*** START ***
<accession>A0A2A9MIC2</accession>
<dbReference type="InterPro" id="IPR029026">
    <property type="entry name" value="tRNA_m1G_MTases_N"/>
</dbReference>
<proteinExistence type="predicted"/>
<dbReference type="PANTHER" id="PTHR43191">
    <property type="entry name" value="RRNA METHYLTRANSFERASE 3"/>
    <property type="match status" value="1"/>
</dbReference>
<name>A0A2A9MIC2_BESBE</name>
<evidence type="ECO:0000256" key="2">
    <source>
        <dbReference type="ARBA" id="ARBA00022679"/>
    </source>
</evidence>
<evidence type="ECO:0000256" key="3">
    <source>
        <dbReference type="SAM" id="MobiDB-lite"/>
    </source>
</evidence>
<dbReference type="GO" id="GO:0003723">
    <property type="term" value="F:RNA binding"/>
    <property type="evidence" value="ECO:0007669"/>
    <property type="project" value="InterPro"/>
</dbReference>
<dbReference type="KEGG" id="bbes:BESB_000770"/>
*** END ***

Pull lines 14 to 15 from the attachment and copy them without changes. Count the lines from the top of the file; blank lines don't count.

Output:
    </source>
</evidence>